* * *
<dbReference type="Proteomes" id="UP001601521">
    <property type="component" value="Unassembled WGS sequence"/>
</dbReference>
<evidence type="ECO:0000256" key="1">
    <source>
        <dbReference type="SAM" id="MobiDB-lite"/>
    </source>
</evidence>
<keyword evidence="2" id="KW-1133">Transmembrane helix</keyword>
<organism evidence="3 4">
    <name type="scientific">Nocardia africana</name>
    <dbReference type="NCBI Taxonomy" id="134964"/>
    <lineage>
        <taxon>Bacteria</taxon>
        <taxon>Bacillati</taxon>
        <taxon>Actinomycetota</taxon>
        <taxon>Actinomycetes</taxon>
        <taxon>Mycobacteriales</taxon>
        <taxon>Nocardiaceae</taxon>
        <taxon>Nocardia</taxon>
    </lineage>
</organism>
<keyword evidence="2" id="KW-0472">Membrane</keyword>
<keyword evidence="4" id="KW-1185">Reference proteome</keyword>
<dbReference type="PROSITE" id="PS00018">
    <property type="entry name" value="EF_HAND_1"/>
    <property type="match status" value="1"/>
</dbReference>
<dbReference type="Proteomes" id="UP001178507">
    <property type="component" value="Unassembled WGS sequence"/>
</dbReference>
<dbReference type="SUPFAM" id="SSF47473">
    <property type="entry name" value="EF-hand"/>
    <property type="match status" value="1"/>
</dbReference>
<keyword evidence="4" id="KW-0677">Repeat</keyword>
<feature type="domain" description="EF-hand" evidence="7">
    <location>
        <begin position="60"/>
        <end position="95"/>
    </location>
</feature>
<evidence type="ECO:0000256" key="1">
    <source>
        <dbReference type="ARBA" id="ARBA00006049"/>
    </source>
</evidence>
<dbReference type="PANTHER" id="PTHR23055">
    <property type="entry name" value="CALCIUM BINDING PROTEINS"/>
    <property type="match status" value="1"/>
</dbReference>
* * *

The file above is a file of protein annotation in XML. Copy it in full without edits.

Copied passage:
<dbReference type="Proteomes" id="UP001601521">
    <property type="component" value="Unassembled WGS sequence"/>
</dbReference>
<evidence type="ECO:0000256" key="1">
    <source>
        <dbReference type="SAM" id="MobiDB-lite"/>
    </source>
</evidence>
<keyword evidence="2" id="KW-1133">Transmembrane helix</keyword>
<organism evidence="3 4">
    <name type="scientific">Nocardia africana</name>
    <dbReference type="NCBI Taxonomy" id="134964"/>
    <lineage>
        <taxon>Bacteria</taxon>
        <taxon>Bacillati</taxon>
        <taxon>Actinomycetota</taxon>
        <taxon>Actinomycetes</taxon>
        <taxon>Mycobacteriales</taxon>
        <taxon>Nocardiaceae</taxon>
        <taxon>Nocardia</taxon>
    </lineage>
</organism>
<keyword evidence="2" id="KW-0472">Membrane</keyword>
<keyword evidence="4" id="KW-1185">Reference proteome</keyword>
<dbReference type="PROSITE" id="PS00018">
    <property type="entry name" value="EF_HAND_1"/>
    <property type="match status" value="1"/>
</dbReference>
<dbReference type="Proteomes" id="UP001178507">
    <property type="component" value="Unassembled WGS sequence"/>
</dbReference>
<dbReference type="SUPFAM" id="SSF47473">
    <property type="entry name" value="EF-hand"/>
    <property type="match status" value="1"/>
</dbReference>
<keyword evidence="4" id="KW-0677">Repeat</keyword>
<feature type="domain" description="EF-hand" evidence="7">
    <location>
        <begin position="60"/>
        <end position="95"/>
    </location>
</feature>
<evidence type="ECO:0000256" key="1">
    <source>
        <dbReference type="ARBA" id="ARBA00006049"/>
    </source>
</evidence>
<dbReference type="PANTHER" id="PTHR23055">
    <property type="entry name" value="CALCIUM BINDING PROTEINS"/>
    <property type="match status" value="1"/>
</dbReference>